Academic journal article Missouri Law Review

In Custodia Legis: Implied Warranty of Habitability Procedure in Missouri

Academic journal article Missouri Law Review

In Custodia Legis: Implied Warranty of Habitability Procedure in Missouri

Article excerpt

Kohner Properties, Inc. v. Johnson, 553 S.W.3d 280 (Mo. 2018) (en banc)


The common law has changed drastically in its treatment of tenants who rent their living spaces from landlords. Over the course of the twentieth century, property doctrine has evolved in response to an ever changing society. (1) Although early common law failed to recognize the relationship between landlord and tenant as a contractual relationship, modern common law has developed to treat the relationship as such. (2) The implication of contractual principles upon the relationship has increased the scope of duties landlords owe tenants in exchange for the tenants' agreed upon rent. (3)

The evolution of the law has most notably encouraged landlords to become more responsible for maintaining safe and habitable living spaces for their tenants. The contractual nature imputed into the relationship between modern landlords and tenants allows tenants to abandon their leases when the living spaces are uninhabitable through a doctrine known as constructive eviction. (4) However, abandoning leased premises carries serious risks for tenants, particularly tenants of lower income classes. (5) With this in mind, our legal system has developed the implied warranty of habitability, which protects vulnerable tenants by allowing them to remain in possession of unsafe living spaces while withholding their monthly rent payments.

Kohner Properties, Inc. v. Johnson applies an evolving modern habitability doctrine to a landlord-tenant dispute over unpaid rent. (6) The situation in Kohner is one in which a tenant refused to pay her rent because she asserted that her landlord failed to provide her with a habitable living space. (7) The ultimate issue assessed by the Missouri Supreme Court involved the propriety of allowing Missouri circuit courts to compel tenants to pay withheld rent to the courts, in lieu of payment to the landlord, during the course of litigation. (8)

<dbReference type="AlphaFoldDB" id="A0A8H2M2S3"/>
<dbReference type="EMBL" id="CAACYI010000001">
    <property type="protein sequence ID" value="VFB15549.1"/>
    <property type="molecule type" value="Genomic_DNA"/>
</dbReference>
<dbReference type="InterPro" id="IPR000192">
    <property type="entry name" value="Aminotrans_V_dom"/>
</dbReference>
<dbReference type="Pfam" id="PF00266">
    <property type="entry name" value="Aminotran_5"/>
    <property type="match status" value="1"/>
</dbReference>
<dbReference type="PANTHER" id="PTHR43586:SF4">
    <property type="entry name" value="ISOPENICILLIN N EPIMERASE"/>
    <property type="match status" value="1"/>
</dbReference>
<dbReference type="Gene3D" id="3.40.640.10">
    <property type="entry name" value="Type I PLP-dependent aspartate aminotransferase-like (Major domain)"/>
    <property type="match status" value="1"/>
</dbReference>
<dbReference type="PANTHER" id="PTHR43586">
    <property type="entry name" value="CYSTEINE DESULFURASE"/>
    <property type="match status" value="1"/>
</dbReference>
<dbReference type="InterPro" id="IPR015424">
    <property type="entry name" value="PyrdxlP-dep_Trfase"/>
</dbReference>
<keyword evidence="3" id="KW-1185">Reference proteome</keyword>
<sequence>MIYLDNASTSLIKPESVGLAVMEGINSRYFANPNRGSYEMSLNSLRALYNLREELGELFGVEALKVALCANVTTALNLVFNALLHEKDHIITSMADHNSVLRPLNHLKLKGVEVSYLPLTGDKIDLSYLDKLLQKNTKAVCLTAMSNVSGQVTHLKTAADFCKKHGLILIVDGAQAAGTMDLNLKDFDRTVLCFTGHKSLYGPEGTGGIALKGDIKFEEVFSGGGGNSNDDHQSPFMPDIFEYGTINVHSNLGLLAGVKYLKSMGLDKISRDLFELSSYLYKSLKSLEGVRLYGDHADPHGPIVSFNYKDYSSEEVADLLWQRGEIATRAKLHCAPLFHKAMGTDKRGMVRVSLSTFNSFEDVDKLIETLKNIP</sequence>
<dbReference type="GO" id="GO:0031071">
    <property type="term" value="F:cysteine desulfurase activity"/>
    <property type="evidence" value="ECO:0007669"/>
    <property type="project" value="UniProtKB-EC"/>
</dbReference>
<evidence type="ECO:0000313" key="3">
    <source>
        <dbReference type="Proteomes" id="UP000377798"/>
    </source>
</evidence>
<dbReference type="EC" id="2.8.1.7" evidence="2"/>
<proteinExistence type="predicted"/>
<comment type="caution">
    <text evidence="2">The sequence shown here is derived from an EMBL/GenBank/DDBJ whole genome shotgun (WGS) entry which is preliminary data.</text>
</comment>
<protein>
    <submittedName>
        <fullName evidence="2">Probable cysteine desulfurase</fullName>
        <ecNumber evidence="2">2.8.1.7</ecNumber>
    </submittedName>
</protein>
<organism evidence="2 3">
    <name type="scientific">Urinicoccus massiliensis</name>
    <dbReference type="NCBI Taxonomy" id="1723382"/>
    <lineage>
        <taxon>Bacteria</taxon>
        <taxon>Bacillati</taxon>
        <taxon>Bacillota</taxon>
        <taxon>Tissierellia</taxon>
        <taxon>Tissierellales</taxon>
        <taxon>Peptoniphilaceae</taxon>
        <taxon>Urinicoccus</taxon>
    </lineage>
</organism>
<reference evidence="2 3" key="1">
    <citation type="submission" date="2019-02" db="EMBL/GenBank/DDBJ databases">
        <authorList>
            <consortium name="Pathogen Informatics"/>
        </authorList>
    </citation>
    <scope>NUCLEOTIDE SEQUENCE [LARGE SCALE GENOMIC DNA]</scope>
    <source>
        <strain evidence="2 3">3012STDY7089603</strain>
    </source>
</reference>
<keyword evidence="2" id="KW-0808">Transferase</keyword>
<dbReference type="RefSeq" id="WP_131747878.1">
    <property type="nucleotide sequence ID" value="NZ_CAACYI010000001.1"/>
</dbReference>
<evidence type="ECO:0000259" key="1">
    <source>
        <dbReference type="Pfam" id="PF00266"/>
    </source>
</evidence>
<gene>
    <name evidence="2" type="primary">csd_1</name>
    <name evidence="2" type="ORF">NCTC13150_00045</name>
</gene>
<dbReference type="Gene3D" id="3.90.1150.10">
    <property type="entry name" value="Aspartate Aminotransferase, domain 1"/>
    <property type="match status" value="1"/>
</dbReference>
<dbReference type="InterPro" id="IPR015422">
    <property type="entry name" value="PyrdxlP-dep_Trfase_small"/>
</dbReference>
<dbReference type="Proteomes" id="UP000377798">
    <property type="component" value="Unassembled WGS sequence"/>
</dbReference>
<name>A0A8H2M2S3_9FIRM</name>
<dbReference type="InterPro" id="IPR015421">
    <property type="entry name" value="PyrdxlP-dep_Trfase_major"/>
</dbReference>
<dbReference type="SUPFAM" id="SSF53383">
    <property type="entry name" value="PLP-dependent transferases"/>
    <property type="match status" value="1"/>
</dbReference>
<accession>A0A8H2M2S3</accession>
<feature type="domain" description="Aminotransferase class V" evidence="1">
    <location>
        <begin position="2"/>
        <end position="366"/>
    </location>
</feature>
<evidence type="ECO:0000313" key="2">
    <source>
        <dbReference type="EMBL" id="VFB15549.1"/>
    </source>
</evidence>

This Note addresses whether the judiciary should have the power to compel tenants to pay their rent to the court ("in custodia legis") as a prerequisite to asserting a breach of the implied warranty of habitability at trial. Section II of this Note will describe the relevant facts and the holding of Kohner. Section III explores the legal background surrounding the implied warranty of habitability and in custodia legis procedures. Section IV describes the Missouri Supreme Court's holding and rationale. Finally, the Comment Section of this Note argues in favor of the dissenting opinion, that the use of discretionary in custodia legis procedures is harmful to the interests of tenants in Missouri.


On October 31, 2014, Latasha Johnson entered into a lease with Kohner Properties, Inc. to rent an apartment in St. Ann, Missouri. (9) Johnson paid a $200 security deposit to secure her lease at a rate of $585 per month. (10) Upon moving into the apartment, Johnson immediately discovered various problems with the only bathroom, including missing tiles and cracks on the floor. (11) Kohner's property manager informed Johnson that nothing could be done about the bathroom. (12) In November of that year, Johnson noticed a water leak had developed in the ceiling of the bathroom above the shower and bathtub. (13) Mold began growing on the ceiling, and Johnson called Kohner to report the leak and mold. (14) Over the next few months, Johnson noticed and reported various other problems with the bathroom and other rooms in her apartment. (15) Other issues that Johnson faced involved her kitchen sink, stove, and range. (16) She contacted the property manager again in February and was told "there was nothing they could do." (17)

Beginning in March of 2015, Johnson withheld her rent because property management would not resolve the maintenance requests for the apartment. (18) At 2:00 A.M. on March 17, 2015, the bathroom ceiling in Johnson's apartment collapsed. …

Search by... Author
Show... All Results Primary Sources Peer-reviewed


An unknown error has occurred. Please click the button below to reload the page. If the problem persists, please try again in a little while.